Last year’s $3.2 million Oldsmobile F-88 sale has collectors scouring barns and museums for ’50s dream cars
The business of building “show” or “concept” cars was in its infancy in 1940, with the notion of showcasing future styling and innovations. The idea dated back to Harley Earl and his 1938 Buick Y-Job, which was such a success that it didn’t take long for other automobile manufacturers to follow Earl’s lead. Read More
One of twelve built by General Motors, this self-contained display and transport vehicle was created in 1940 by the GM design staff under Harley Earl’s direction.
The Futurliner has opening sides, interior and exterior floodlights, a retractable stage, distinctive center cockpit driving position and dual-wheel front and rear axles. The buses were used in the “Parade of Progress” touring exhibit created by GM Vice President Charles “Boss” Kettering, which complemented GM’s Motorama exhibits from 1940 through 1956.
This 1953 “Parade Read More
Even if the Commies had beaten us in space exploration, we had both the hideaway hard top and the Edsel
The Ford Fairlane Skyliner can claim to be America’s first production convertible to feature a retractable hard top. Introduced as Ford’s top-of-the-range model in 1955, the Fairlane was rival to Chevrolet’s successful Bel Air and came in six different body styles with a choice of six-cylinder or V8 engines.
The range Read More
In 1956 Chevrolet introduced a restyled Corvette that was a complete departure from earlier models. The new Corvettes gave the American sports car a new identity that was much more sporting. They were fast, sleek, and extremely clean in their appearance. Recognized by collectors as benchmark years in Corvette styling, the 1956 and 1957 models generally draw the most attention at shows and events nationwide.
By 1957, Corvettes were offered in many configurations. Now more than ever, customers had the Read More
E. L. Cord was a master salesman who acquired Auburn in 1928 after saving it from bankruptcy by unloading about 700 sedans languishing on the lot. He spiffed up the orphans with bright paint schemes and applied his considerable sales talent to move them. His reward was the company, which he revitalized.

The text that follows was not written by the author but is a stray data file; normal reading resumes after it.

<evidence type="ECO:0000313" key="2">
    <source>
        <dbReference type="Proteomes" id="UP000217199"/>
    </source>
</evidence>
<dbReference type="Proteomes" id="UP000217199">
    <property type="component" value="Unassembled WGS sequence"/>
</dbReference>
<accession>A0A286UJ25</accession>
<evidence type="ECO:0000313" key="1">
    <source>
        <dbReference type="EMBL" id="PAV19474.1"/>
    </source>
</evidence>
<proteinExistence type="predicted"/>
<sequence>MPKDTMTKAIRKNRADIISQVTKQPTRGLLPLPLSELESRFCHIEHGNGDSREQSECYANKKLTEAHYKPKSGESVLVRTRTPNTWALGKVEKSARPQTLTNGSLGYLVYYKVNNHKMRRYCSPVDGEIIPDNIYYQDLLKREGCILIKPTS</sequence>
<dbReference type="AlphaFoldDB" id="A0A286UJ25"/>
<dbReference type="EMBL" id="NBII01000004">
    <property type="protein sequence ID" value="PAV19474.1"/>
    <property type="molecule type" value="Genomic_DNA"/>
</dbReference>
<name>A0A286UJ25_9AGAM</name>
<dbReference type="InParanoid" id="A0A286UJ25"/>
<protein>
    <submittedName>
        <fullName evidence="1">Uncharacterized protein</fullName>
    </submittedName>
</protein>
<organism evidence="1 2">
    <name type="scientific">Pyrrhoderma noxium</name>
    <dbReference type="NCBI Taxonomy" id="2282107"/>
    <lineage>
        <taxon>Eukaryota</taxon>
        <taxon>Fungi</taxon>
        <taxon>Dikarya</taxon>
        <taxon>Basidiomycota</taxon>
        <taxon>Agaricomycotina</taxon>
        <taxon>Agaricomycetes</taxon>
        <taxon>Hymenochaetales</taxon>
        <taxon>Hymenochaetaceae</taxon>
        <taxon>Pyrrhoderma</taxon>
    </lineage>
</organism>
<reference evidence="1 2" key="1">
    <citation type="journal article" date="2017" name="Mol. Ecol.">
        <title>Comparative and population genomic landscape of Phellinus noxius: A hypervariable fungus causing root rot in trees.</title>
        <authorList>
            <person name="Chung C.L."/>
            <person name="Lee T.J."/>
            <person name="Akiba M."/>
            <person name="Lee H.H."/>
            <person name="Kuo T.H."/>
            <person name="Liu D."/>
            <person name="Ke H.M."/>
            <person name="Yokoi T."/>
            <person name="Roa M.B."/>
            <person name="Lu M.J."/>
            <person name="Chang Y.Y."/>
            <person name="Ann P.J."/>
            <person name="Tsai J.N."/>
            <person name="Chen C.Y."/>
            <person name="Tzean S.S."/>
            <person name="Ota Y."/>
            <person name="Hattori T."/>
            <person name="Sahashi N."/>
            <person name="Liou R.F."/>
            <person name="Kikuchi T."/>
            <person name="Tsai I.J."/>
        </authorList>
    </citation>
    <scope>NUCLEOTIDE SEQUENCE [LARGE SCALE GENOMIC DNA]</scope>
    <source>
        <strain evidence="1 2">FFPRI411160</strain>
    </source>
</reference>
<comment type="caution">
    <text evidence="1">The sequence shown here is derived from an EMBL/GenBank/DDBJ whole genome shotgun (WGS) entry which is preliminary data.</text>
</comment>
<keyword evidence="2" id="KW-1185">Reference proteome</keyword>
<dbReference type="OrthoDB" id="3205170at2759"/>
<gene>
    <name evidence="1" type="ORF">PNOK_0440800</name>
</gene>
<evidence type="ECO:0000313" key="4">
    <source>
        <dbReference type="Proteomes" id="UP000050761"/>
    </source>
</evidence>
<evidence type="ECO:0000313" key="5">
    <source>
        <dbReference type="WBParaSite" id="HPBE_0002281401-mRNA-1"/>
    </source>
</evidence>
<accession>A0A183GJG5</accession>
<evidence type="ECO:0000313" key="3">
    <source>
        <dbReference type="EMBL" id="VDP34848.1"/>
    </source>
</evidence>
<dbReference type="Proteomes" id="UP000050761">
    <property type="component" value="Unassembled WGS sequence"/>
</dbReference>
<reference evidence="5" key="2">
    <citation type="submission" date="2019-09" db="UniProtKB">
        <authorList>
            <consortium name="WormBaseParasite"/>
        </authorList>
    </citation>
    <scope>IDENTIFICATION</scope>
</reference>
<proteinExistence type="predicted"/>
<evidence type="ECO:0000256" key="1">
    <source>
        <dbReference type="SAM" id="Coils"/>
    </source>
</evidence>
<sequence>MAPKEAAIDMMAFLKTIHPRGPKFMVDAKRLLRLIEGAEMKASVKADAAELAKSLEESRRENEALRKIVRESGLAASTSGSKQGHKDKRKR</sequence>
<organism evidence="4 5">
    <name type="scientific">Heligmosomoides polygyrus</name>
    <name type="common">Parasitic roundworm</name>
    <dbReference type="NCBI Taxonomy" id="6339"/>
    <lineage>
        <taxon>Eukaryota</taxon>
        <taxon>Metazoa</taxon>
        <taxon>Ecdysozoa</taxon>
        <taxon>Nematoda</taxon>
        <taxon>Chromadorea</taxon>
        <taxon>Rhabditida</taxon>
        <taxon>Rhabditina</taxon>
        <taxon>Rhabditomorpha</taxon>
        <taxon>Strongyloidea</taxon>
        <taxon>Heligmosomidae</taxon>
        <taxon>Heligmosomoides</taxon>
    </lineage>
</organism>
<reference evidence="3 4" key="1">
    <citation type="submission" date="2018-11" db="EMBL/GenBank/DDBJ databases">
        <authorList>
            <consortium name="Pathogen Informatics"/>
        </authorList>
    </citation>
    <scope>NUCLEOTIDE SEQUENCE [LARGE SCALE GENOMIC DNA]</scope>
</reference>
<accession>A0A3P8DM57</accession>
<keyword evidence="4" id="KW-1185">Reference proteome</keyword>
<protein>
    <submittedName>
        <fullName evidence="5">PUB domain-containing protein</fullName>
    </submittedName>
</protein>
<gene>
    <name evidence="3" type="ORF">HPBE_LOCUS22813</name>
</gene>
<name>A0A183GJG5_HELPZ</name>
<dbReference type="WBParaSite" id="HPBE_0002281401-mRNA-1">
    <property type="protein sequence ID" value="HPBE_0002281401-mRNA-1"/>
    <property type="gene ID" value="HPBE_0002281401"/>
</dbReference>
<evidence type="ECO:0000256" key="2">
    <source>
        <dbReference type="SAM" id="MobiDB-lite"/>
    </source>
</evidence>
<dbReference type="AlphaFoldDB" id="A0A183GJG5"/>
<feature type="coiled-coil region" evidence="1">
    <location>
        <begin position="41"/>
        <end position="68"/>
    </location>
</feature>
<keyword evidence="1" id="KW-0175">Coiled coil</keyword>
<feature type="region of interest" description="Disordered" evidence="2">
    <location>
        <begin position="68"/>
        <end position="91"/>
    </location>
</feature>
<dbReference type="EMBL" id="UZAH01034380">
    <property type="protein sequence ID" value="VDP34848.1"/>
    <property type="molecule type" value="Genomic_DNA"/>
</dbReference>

In 1929 he took Auburn to the next step, introducing the front-wheel-drive Cord L-29 with low-slung sporting styling. He also bought Duesenberg and Lycoming engines to add to Read More
This was the Mercedes G-Wagen of its day, most often sold in high trim
levels to affluent customers
Buick’s biggest and most elegant woody wagons owe their genesis to a cocktail party in Hollywood in 1941. Movie director Norman McLeod and his wife Bunny invited Buick designer Harley Earl over as part of a West Coast sales meeting and Mrs. McLeod complained that the couple didn’t have a Buick Read More
This is a very rare and original ’65 Shelby, one of the few remaining two-digit cars in existence as car #18. Celebrity status is also bestowed on this car as it was previously owned by Reggie Jackson. The car has recently undergone a complete and professional restoration and a professional rebuild of the original engine.
With only 458 miles since restoration, S/N SFM5018 is a consistent Best of Show and First Place winner, which has been meticulously maintained by a Read More
What kept production numbers low was the staggering cost of the Hemi
option, at just under $900-or nearly a third of the base price of the car
In a day when clones and replicas are so commonly seen, it is a pleasure to see an authentic, factory-built 1970 Hemi ‘Cuda coupe. Presented in its original Hi Impact Tor Red finish, its eye-catching beauty is complemented with white bucket seats Read More
I remember when I sold one for a record price of $30,000. I’m sure
someone called the buyer a lunatic for paying so much
Don Yenko was the major Chevrolet performance dealer for many years, and was instrumental in laying the groundwork for the 427 Camaro. He converted numerous cars to 427-cid engines before planning a new “Super Car” distributorship for the 1969 model year. Knowing that demand would outstrip his Read More
Pontiac Historic Services build sheets are the only way to tell which cars left the factory as real GTOs
The exemplary 1965 GTO offered here is one of only 11,311 Pontiac GTOs that came as convertibles, just 15% of production in 1965. How many came with the ultimate 389-ci, 360-hp Tri-Power V8 and four-speed manual transmission is unknown, but it is certainly relatively few.
This example’s other equipment includes a Read More